b) Section 69 of the Act grants power to the Central or a State Government to issue directions for interception or monitoring or decryption of any information through any computer resource in the interest of the sovereignty or integrity of India, defence of India, security of the State, friendly relations with foreign States, public order, for preventing incitement to commission of any cognizable offence, for investigation of any offence.
c) Section 69A grants power to the Central Government to issue directions to block public access of nay information through any computer resource on similar grounds.
d) Section 69B grants power to the Central Government to issue directions to authorize any agency to monitor and collect traffic data or information through any computer resource for cyber security.
e) Section 79 provides for liability of intermediary. An intermediary shall not be liable for any third-party information, data or communication link made available or hosted by him. His function is limited to providing access to a communication system over which such information is transmitted, stored or hosted. He does not initiate, select the receiver and select or modify the information contained in the transmission. He observes due diligence and other guidelines prescribed by the Central Government while discharging his duties. Again, an intermediary shall be liable in the following cases:
He has conspired, abetted, aided or induced by threats, promise or otherwise in the commission of the unlawful act.
He fails to expeditiously remove or disable access to the material which is being used to commit the unlawful act, upon receiving actual knowledge or on being notified by the Government.
If any intermediary fails to assist, comply with direction and intentionally contravenes provisions under Sections 69, 69A and 69B respectively, he shall be liable to punishment.
Section 43A provides that where a body corporate possessing, dealing or handling any sensitive personal data or information in a computer resource owned, controlled or operated by it, is negligent in implementing and maintaining reasonable security practices and procedures thereby causing wrongful loss or wrongful gain to any person, it shall be liable to pay damages by way of compensation to the affected person.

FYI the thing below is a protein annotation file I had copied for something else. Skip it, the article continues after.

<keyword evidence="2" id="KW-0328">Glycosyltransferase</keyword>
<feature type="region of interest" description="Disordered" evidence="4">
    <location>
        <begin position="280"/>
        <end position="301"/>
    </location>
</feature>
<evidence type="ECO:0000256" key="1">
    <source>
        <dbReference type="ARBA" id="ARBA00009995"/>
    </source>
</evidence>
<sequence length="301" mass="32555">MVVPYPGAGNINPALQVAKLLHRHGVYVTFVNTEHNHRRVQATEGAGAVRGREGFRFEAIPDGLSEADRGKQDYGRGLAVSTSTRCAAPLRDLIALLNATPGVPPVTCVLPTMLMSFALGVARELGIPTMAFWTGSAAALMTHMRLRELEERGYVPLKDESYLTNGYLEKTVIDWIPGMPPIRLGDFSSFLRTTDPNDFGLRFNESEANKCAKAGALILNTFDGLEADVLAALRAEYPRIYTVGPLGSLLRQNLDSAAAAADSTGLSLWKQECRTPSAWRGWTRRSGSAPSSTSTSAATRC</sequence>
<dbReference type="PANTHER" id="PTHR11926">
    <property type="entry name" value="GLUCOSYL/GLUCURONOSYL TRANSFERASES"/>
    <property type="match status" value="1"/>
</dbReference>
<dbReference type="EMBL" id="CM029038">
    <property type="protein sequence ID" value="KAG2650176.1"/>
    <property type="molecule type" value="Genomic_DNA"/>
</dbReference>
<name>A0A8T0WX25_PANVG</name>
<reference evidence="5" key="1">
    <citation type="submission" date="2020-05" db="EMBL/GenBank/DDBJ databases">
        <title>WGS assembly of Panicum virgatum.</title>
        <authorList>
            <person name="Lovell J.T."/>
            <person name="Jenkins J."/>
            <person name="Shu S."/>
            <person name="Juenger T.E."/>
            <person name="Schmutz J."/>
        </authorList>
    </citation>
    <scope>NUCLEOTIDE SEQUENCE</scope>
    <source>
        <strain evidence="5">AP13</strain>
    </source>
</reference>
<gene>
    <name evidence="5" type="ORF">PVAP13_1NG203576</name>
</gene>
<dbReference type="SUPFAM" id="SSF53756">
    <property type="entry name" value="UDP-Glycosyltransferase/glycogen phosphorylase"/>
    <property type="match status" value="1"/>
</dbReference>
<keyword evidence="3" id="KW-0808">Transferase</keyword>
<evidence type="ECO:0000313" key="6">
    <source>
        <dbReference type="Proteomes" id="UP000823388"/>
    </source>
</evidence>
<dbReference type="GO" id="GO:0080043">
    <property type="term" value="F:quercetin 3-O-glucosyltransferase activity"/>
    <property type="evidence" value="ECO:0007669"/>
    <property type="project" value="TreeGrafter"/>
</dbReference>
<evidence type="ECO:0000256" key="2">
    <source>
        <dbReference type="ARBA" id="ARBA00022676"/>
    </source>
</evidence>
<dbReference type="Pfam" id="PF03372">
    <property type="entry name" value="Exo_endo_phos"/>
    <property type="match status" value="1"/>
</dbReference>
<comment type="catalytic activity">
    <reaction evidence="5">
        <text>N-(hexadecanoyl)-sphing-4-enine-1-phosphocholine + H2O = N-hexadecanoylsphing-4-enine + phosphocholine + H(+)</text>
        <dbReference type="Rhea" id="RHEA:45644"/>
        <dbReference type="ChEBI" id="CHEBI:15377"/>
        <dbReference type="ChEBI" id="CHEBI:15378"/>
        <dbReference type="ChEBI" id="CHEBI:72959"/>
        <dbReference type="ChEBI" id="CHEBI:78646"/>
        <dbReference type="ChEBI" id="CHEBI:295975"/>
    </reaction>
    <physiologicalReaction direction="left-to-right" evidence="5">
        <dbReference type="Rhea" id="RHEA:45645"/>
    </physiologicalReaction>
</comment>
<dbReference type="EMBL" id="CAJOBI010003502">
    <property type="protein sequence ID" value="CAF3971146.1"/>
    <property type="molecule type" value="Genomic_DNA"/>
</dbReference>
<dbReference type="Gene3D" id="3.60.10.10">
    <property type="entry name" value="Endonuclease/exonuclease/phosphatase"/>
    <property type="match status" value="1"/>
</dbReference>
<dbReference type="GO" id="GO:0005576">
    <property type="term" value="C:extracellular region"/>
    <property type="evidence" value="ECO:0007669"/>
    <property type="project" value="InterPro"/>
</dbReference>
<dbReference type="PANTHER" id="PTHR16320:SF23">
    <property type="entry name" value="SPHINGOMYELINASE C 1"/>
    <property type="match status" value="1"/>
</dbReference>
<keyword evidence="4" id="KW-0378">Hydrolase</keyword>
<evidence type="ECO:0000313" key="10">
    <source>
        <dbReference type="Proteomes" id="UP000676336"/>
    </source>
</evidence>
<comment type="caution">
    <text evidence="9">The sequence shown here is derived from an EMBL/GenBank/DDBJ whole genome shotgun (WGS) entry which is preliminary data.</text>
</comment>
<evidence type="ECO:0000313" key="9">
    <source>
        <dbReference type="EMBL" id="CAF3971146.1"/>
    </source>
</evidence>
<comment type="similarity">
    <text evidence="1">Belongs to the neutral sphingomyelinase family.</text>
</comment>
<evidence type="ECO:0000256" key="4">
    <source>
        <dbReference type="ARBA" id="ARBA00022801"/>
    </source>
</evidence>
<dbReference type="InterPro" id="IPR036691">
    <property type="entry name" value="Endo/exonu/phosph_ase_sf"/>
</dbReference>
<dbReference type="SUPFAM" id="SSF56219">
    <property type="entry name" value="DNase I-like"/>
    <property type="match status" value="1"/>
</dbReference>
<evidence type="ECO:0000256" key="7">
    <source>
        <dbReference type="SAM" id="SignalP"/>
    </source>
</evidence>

Section 70B provides for an agency of the Government to be appointed by the Central Government called the Indian Computer Emergency Response Team, which shall serve as the national agency for performing functions relating to cyber security.
The Central Government has also enacted rules to give effect to various provisions of this Act which are as follows:
The Information Technology (Procedure and Safeguards of Interception, Monitoring and Decryption of Information) Rules, 2009
These rules are made by the Central Government in exercise of its powers under Section 87(2) (y) with regard to the procedure and safeguards for monitoring and collecting traffic data or information under Section 69B (3).
(a) Rule 3 provides that the interception or monitoring or decryption of information under Section 69 shall be carried out by an order issued by the competent authority.
(b) Rule 2(d) defines competent authority as the Secretary in the Minister of Home Affairs, in case of Central Government and the Secretary in charge of the Home Department, in case of a State Government or Union territory.
(c) Rule 4 provides for an agency of the Government authorized by the competent authority to carry out the functions.